"To make matters worse, elements on the Israeli Left initiated a drumbeat of unprecedented self-hatred in the media and universities. Outlandish views that had hitherto been restricted to inconsequential fringe groups filled the op-ed columns of Haaretz, the media flagship of the Israeli intelligentsia, and whose English-language edition began publication in recent years. Within the Israeli polity, such post-Zionist propaganda only had marginal impact because being in the front lines of terror, Israelis were not unduly influenced. However when the English-language versions of these masochistic articles were globally disseminated on the Internet, they impacted negatively - especially on Jews living in societies where application of double standards and demonization of Israel by the local media had already become daily fare".

A gross overexaggeration. Healthy debate concerning the nature of Israeli society etc as reflected in a quality paper like Haaretz is a good thing. The debate had contrary to Leibler virtually no impact outside of Israel. Yes, since the intifada Haaretz columns by Gideon Levy, Amira Hass and Akiva Elder, which are critical of Israel's conduct with the Palestinians are often quoted by people hostile to Israel but that's the price we now pay for leaving in an age of instant communication where information can be accessed so readily. There opinions within Israel society itself are important.

"Limmud had no qualms in providing a platform to Queen Mary College Professor Jacqueline Rose whose The Question of Zion is an abominable book that conveys the message that Israel was a colonial implant and effectively a criminal state. On a previous occasion, Robert Fisk, the venomous anti-Israel demonizer, who was sacked from The Times for his unabashed anti-Israeli outbursts, had participated."

I wonder if Leibler has even read Rose's book. The main thrust of her book, which I do not agree with is not that Israel was a colonial implant and a criminal state. Rather, she suggests that both the messianic elements inherent in Zionist ideology and the Holocaust have had a direct impact on the way Israel has conducted itself against the Palestinians. Robert Fisk, whilst certainly very critical of Israel (I think describing him as a venomous anti-Israel demoniser is way over the top) was not sacked from The Time for his "unabashed anti-Israel outbursts". If Leibler had bothered to read Fisk's new book he would have found that 6 or 7 pages are devoted to this matter and that Fisk resigned on a matter of journalistic principle (concerning an article dealing with US warship crews in the gulf not the Israel/Palestinian conflict).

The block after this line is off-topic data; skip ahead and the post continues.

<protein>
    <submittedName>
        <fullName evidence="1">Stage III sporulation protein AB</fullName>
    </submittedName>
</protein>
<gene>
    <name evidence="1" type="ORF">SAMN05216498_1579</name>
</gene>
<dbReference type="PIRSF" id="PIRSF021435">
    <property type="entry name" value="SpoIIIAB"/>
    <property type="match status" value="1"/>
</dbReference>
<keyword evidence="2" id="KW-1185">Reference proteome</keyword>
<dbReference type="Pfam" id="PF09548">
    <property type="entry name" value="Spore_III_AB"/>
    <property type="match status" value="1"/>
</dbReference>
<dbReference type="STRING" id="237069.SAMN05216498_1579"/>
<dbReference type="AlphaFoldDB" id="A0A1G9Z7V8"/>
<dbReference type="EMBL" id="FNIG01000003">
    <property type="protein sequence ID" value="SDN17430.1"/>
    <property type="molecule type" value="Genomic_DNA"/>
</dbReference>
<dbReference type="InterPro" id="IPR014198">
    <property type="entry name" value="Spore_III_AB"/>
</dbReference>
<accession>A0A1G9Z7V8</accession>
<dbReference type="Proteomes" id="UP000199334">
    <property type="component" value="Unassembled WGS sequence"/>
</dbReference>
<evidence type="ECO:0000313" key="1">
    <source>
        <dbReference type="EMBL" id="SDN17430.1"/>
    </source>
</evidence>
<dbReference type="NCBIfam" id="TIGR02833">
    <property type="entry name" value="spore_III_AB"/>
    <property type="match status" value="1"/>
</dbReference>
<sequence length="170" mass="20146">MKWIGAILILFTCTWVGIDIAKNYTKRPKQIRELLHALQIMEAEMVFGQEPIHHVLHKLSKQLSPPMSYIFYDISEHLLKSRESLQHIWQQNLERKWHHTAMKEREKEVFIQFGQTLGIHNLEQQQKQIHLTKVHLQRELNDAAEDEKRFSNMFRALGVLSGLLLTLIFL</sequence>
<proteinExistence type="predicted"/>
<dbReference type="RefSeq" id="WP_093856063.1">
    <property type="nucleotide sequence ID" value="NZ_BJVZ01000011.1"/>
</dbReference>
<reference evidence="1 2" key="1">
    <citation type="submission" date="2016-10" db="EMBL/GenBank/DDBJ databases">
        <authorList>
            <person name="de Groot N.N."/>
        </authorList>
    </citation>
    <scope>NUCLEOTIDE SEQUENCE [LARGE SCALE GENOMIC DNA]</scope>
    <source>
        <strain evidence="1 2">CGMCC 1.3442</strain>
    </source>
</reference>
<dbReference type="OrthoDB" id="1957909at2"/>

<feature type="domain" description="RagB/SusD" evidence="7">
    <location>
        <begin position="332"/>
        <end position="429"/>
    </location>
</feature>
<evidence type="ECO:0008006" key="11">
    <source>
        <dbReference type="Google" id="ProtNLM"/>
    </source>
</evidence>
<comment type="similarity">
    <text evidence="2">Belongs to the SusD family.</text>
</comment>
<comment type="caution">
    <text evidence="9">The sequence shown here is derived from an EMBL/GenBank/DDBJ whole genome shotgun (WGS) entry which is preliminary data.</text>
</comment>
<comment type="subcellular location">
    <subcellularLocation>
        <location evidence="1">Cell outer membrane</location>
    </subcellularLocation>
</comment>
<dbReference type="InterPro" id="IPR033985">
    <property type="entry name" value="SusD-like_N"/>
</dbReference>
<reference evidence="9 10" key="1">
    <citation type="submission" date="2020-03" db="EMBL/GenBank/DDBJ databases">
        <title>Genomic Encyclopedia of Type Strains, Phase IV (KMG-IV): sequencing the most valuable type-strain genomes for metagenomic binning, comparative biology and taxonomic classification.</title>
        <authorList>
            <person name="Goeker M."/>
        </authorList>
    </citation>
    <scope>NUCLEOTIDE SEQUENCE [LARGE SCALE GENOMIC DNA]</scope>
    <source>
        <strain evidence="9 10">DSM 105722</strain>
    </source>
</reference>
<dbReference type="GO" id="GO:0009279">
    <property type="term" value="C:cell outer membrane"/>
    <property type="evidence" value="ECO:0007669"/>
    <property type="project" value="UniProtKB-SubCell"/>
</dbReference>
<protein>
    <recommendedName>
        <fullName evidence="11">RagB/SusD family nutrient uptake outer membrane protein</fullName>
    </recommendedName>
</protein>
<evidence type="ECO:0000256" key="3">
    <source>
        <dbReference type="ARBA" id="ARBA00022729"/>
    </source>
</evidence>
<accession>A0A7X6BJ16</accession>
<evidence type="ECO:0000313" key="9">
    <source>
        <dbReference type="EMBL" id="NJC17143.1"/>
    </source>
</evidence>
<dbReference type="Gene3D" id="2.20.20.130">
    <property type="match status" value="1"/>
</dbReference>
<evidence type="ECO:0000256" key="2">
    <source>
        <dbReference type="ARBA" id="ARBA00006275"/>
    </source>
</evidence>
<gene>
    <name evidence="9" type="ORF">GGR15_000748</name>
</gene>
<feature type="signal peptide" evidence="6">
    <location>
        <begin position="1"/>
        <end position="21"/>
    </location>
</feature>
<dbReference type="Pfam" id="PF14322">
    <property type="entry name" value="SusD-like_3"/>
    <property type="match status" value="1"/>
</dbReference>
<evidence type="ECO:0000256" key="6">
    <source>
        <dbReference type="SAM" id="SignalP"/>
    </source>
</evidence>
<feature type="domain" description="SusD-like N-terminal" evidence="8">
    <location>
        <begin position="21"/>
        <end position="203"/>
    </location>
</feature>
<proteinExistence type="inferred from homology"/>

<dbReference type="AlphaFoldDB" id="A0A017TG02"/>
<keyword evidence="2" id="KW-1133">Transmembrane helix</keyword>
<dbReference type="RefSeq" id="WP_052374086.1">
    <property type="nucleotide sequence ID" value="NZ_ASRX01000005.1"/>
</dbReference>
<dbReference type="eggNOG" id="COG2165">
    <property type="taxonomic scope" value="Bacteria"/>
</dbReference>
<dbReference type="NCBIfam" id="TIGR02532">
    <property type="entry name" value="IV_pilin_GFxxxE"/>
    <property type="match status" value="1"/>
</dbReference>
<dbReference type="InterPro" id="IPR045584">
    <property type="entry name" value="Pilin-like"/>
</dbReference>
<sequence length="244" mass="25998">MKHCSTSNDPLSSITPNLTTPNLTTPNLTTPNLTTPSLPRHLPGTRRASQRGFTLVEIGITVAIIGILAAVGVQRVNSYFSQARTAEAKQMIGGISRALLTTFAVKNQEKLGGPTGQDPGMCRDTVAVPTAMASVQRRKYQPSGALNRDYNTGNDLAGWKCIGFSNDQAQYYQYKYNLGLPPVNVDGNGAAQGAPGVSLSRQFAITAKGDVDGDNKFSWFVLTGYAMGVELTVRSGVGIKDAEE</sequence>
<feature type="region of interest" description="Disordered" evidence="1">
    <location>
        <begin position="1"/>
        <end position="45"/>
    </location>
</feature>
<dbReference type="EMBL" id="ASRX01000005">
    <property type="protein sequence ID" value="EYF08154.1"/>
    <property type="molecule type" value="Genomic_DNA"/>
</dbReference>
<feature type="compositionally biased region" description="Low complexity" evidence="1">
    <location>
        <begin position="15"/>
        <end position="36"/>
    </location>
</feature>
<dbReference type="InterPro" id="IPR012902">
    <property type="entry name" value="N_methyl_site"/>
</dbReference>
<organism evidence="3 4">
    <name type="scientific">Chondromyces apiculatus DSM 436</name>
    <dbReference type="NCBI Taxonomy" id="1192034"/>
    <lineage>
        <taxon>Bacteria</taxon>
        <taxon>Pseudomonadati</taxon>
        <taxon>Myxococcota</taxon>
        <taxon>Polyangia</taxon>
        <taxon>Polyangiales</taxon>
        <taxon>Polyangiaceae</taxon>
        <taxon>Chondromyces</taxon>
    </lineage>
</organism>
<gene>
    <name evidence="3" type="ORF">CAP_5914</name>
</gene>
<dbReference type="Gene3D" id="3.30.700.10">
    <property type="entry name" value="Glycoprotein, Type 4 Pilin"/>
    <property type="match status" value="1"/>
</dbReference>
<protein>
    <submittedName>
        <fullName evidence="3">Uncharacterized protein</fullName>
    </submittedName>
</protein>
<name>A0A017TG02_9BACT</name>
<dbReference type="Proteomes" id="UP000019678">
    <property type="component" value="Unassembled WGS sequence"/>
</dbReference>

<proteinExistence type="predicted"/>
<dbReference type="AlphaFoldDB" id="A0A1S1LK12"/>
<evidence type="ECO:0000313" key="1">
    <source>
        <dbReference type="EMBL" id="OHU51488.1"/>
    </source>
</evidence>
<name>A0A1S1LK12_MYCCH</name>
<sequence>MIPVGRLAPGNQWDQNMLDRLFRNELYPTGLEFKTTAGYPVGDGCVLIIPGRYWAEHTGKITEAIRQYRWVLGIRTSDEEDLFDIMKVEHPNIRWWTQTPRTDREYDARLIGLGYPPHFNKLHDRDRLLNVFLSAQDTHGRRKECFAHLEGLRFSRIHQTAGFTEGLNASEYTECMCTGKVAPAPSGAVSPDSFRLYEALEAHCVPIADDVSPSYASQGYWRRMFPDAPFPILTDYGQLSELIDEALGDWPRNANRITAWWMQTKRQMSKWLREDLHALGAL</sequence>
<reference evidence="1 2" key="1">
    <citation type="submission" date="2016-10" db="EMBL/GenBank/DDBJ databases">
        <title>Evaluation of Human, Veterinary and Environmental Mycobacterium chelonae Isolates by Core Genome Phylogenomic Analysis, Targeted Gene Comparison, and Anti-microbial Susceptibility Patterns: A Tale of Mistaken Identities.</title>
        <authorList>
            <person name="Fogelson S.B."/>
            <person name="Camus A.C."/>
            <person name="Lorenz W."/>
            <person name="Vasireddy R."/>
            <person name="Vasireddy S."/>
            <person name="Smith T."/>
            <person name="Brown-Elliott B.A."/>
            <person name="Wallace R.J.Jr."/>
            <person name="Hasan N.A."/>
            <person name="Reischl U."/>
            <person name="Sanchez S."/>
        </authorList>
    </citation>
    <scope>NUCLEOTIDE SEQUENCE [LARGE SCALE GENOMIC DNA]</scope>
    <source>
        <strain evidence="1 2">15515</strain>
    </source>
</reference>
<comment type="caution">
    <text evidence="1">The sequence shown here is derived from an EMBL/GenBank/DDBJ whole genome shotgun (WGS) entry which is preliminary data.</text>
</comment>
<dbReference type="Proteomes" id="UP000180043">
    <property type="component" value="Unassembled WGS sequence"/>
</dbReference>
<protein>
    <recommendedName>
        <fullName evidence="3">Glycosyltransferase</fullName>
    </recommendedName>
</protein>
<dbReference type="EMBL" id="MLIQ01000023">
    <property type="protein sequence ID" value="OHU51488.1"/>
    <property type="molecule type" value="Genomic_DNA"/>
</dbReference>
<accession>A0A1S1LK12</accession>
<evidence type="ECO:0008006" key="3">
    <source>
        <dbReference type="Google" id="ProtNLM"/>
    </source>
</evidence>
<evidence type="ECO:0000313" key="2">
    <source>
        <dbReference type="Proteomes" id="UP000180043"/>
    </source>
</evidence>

Needless to say, those exposed to anti-Israeli diatribes are not in danger of being transformed into enemies of Israel. But a basic question of principle is involved. Surely, even a pluralistic Jewish educational conference whose declared objective is the enhancement of Jewish identity must have its red lines. Are there no limits? Does anything go? Is it a requirement of freedom of expression for a Jewish organization to provide a platform for those who delegitimize Israel? Are views which question the right of a Jewish state to exist to be accepted as a legitimate "alternative" Jewish viewpoint? Would anti-Semites be tolerated? Would Kahanists qualify?

What about assessing things on their intellectual merit. What's wrong with having say Tony Judt speak in a panel whose article in the NYRB suggested that the concept of a Jewish State is an anachronism. Surely, if the person puts forward a robust argument, however, objectionable to mainstream positions it deserves a hearing. Antisemites and Kahanists are obviously a differently kettle of fish. They have no credible arguments.

"LIMMUD'S TOLERATION of anti-Zionist hate mongers is merely the latest example of a trend which is proliferating in Jewish communities throughout the world. Such a climate of permissiveness would have been inconceivable only a few years ago. Is it therefore any wonder that in this atmosphere, Spielberg, a liberal, did not feel inhibited from turning to a person like Kushner to write his script on Munich?"